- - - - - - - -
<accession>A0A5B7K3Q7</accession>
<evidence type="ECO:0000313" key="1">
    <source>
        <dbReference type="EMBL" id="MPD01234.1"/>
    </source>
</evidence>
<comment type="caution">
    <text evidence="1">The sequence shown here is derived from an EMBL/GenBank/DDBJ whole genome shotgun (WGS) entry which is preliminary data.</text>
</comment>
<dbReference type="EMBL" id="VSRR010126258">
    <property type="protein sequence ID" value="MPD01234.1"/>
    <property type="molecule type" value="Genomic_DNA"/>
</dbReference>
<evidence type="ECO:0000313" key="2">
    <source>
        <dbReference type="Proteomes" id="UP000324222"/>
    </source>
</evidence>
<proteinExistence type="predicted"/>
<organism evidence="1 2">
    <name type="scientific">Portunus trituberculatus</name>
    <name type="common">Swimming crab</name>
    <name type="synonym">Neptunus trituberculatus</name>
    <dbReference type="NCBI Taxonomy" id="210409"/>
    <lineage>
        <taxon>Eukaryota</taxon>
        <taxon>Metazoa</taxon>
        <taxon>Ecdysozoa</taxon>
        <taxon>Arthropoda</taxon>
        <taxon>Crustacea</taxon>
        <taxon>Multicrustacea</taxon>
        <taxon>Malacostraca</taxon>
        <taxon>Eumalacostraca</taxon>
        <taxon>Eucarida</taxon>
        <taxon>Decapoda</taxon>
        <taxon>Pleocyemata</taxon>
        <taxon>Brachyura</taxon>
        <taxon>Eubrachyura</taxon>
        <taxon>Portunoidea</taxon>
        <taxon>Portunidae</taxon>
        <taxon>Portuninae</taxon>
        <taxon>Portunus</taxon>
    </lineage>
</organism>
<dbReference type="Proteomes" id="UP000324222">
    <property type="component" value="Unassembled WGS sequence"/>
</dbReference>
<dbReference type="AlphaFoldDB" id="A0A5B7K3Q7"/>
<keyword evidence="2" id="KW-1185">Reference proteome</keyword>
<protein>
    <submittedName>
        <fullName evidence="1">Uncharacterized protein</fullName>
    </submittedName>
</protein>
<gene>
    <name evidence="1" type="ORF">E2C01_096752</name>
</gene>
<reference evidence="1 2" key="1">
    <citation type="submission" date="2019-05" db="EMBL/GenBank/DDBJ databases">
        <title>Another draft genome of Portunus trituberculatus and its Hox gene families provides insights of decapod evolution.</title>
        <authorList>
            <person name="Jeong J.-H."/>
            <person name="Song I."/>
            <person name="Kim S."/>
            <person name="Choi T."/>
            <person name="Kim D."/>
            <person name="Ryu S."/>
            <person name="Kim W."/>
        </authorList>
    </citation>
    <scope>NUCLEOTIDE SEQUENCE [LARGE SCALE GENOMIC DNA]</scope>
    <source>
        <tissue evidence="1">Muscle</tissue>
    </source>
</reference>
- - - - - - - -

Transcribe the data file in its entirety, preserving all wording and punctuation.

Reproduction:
<accession>A0A5B7K3Q7</accession>
<evidence type="ECO:0000313" key="1">
    <source>
        <dbReference type="EMBL" id="MPD01234.1"/>
    </source>
</evidence>
<comment type="caution">
    <text evidence="1">The sequence shown here is derived from an EMBL/GenBank/DDBJ whole genome shotgun (WGS) entry which is preliminary data.</text>
</comment>
<dbReference type="EMBL" id="VSRR010126258">
    <property type="protein sequence ID" value="MPD01234.1"/>
    <property type="molecule type" value="Genomic_DNA"/>
</dbReference>
<evidence type="ECO:0000313" key="2">
    <source>
        <dbReference type="Proteomes" id="UP000324222"/>
    </source>
</evidence>
<proteinExistence type="predicted"/>
<organism evidence="1 2">
    <name type="scientific">Portunus trituberculatus</name>
    <name type="common">Swimming crab</name>
    <name type="synonym">Neptunus trituberculatus</name>
    <dbReference type="NCBI Taxonomy" id="210409"/>
    <lineage>
        <taxon>Eukaryota</taxon>
        <taxon>Metazoa</taxon>
        <taxon>Ecdysozoa</taxon>
        <taxon>Arthropoda</taxon>
        <taxon>Crustacea</taxon>
        <taxon>Multicrustacea</taxon>
        <taxon>Malacostraca</taxon>
        <taxon>Eumalacostraca</taxon>
        <taxon>Eucarida</taxon>
        <taxon>Decapoda</taxon>
        <taxon>Pleocyemata</taxon>
        <taxon>Brachyura</taxon>
        <taxon>Eubrachyura</taxon>
        <taxon>Portunoidea</taxon>
        <taxon>Portunidae</taxon>
        <taxon>Portuninae</taxon>
        <taxon>Portunus</taxon>
    </lineage>
</organism>
<dbReference type="Proteomes" id="UP000324222">
    <property type="component" value="Unassembled WGS sequence"/>
</dbReference>
<dbReference type="AlphaFoldDB" id="A0A5B7K3Q7"/>
<keyword evidence="2" id="KW-1185">Reference proteome</keyword>
<protein>
    <submittedName>
        <fullName evidence="1">Uncharacterized protein</fullName>
    </submittedName>
</protein>
<gene>
    <name evidence="1" type="ORF">E2C01_096752</name>
</gene>
<reference evidence="1 2" key="1">
    <citation type="submission" date="2019-05" db="EMBL/GenBank/DDBJ databases">
        <title>Another draft genome of Portunus trituberculatus and its Hox gene families provides insights of decapod evolution.</title>
        <authorList>
            <person name="Jeong J.-H."/>
            <person name="Song I."/>
            <person name="Kim S."/>
            <person name="Choi T."/>
            <person name="Kim D."/>
            <person name="Ryu S."/>
            <person name="Kim W."/>
        </authorList>
    </citation>
    <scope>NUCLEOTIDE SEQUENCE [LARGE SCALE GENOMIC DNA]</scope>
    <source>
        <tissue evidence="1">Muscle</tissue>
    </source>
</reference>